The main flaw that such standardized subtitles have are that they are reductive, both in meaning and in interpretation. In reducing the original language, meaning is erased and the original film or video is rendered impossible to interpret. Good subtitles should be open for interpretation, Venuti argues. In his words: “A hermeneutic model takes for granted that translation is transformation, even when a semantic correspondence is strictly maintained or a stylistic approximation is established.” Good subtitles must actively engage with the viewers’ expectations and experiences, as well as the standards of the receiving viewer’s cultures. In brief, such an interpretive, hermeneutic process of subtitling can only be possible when not only the translator, but also the viewers, are cognizant of such cultural, linguistic factors in play.
Subtitling in the Technological Age
In a world where machine translation and AI-based language processing is consistently reforming our relationship to language and communication, human translators are always fighting for a place and situating their relevance and importance. Can the subtitling process ever be fully automated?
Given all the information above—the deliberation that goes into making the right choices in subtitle translation—it seems highly unlikely that an AI-based model could ever rival the intentional choices made by human translators. Under Venuti’s framework of hermeneutic subtitling, the subtitling subject would always have to question their choices to create subtitles that are most open to interpretation, negotiation, and meaning-making. Even under instrumental, standard guidelines subtitling translators use today, there is still a difficult, deliberate process that goes into translating the audiovisual content of a film (or any other medium) into the constraints of the written subtitle.
One of the main areas in subtitle translation in which AI-based models fail is the realm of puns and wordplay, abundant in films and TV shows by nature of the puns’ oral and creative presence in language. Venuti provides an example from the 1970 Woody Allen film Annie Hall, in which a conversation involves the play of words between “Jew” and “did you”: very similar in pronunciation, but difficult to translate. Venuti offers a Spanish translation by film critic José Luis Guarner, who renders the scene beautifully by using the Iberian Spanish word for green beans (“judías”) and the Spanish word for Jewish women (“judías”). Not only would an AI-based model not be able to create such corresponding translations, but it would also fail to take into account the nuances and ramifications of anti-Semitism presented by the wordplay or the cultural significance and difference presented by Guarner’s translation (as judías—green beans—are not called that in Latin America).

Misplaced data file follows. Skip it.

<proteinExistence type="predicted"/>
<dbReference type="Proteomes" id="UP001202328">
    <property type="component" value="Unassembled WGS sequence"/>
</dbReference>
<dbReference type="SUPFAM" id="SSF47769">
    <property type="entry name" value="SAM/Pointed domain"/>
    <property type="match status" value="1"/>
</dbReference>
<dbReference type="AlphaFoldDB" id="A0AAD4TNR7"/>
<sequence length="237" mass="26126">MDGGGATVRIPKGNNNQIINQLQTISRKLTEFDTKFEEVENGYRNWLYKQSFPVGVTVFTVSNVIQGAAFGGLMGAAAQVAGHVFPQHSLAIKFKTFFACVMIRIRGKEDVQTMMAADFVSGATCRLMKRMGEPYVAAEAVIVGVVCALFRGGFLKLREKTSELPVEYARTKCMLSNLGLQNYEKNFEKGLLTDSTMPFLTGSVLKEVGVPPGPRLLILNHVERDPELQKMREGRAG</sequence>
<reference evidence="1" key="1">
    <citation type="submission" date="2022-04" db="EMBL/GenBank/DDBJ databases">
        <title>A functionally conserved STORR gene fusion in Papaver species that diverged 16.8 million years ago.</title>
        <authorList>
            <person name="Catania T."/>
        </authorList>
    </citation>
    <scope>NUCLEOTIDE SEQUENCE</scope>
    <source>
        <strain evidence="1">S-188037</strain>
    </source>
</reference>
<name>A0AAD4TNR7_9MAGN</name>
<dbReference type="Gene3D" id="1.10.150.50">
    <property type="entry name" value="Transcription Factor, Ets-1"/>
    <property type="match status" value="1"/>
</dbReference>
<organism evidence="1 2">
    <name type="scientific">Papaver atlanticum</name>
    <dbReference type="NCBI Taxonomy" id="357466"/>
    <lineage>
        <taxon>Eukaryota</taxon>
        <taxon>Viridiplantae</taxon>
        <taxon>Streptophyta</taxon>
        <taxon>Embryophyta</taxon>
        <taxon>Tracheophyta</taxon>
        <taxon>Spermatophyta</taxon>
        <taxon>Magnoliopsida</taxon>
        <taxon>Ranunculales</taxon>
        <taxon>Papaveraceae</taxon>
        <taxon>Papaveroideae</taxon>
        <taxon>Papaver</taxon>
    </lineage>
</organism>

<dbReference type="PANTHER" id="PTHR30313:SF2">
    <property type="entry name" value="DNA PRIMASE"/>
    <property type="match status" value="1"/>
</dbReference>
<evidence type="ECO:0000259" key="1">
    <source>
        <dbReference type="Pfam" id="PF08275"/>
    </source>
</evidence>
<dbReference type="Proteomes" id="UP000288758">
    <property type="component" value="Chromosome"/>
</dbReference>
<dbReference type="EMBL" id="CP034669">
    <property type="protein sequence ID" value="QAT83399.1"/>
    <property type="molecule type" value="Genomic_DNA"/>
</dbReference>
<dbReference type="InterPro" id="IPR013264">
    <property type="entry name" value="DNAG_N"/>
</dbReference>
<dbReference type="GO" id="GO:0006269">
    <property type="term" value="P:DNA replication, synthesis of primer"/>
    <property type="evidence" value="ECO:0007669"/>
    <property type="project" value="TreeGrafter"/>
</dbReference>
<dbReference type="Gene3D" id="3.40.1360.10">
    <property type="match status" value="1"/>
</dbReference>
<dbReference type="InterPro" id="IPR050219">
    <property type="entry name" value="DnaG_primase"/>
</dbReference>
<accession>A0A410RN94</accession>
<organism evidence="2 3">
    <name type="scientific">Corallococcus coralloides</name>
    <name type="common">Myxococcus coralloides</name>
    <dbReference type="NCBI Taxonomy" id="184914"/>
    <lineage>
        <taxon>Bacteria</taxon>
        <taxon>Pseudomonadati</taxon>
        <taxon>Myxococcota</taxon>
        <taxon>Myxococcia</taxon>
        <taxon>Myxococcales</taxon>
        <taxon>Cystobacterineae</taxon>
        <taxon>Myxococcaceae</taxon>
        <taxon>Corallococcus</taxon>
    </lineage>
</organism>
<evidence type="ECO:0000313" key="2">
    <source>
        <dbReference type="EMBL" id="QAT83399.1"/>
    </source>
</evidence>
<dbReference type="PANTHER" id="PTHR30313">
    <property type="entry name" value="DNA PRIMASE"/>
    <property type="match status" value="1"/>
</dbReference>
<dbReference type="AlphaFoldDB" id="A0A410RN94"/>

The Subtitle Industry Today
Rest assured, translators—and most of all, subtitling translators, do not have to fear the loss of their jobs. The more constrained and deliberate a translation task is, the more human involvement it takes. This is one of the reasons that the subtitling industry is thriving today; there are more content available than ever before, yet the subtitles for such films around the world can only be mediated and translated by professional translators who are able to create such deliberate, intentional renditions.
According to Valuates Reports, the captioning and subtitling solution market was worth USD282 million in 2021 and is expected to reach USD476.9 million by 2028, at a CAGR of 7.7%. The report cites “the increase in demand for streaming of content from media platforms such as Netflix, Amazon, Youtube, etc.” as well as “the rise in demand for captions and subtitles in the media industry, production industry” as reasons for such growth in the market.
Things aren’t all rosy in the market, however; with the recent limelight on subtitles and film translators comes news of quite appalling conditions translators are subject to. Gavin J. Blair of The Hollywood Reporter notes that “there is a widespread lack of appreciation in the [film and TV] industry for just how challenging the work of a subtitler can be” and speaks to a Korean-to-English subtitler who “reported payment of $255 for a 110-minute film for a local streaming service, and that such low pay, often accompanied by short deadlines, can result in a shoddy final product.” Furthermore, less frequent language pairs are often indirectly translated, Blair notes, meaning the translation into the final target language is done from an intermediary language, primarily English, hence further lowering the accuracy of a translation.
A report by UNESCO also sheds light on the plight of subtitlers; according to Roshanak Taghavi, a DC-based journalist, “while 50 per cent or more of most films’ revenue is earned from their foreign translated versions, only 0.01 per cent to 0.1 per cent of budget is spent on them.” Furthermore, “subtitlers are generally paid per minute of content rather than per subtitle… this per minute rate has been gradually falling over the past thirty years.” The problem? According to Taghavi, “there is no standardized process for assignments, contracts or payment, with rates and methods for contracting subtitling services varying vastly by region.”
All that being said, the more attention and spotlight subtitlers receive will hopefully force governments and relevant institutions to implement necessary regulations that protect the livelihoods of subtitlers and other translation-based vocations related to the film and TV industries. And in doing so, the so-called “1-inch-barrier” will no longer be a barrier, not just for viewers all over the world, but also for translators.
Venuti, L. (2019). The Trouble with Subtitles. In Contra instrumentalism: A translation polemic. essay, University of Nebraska press.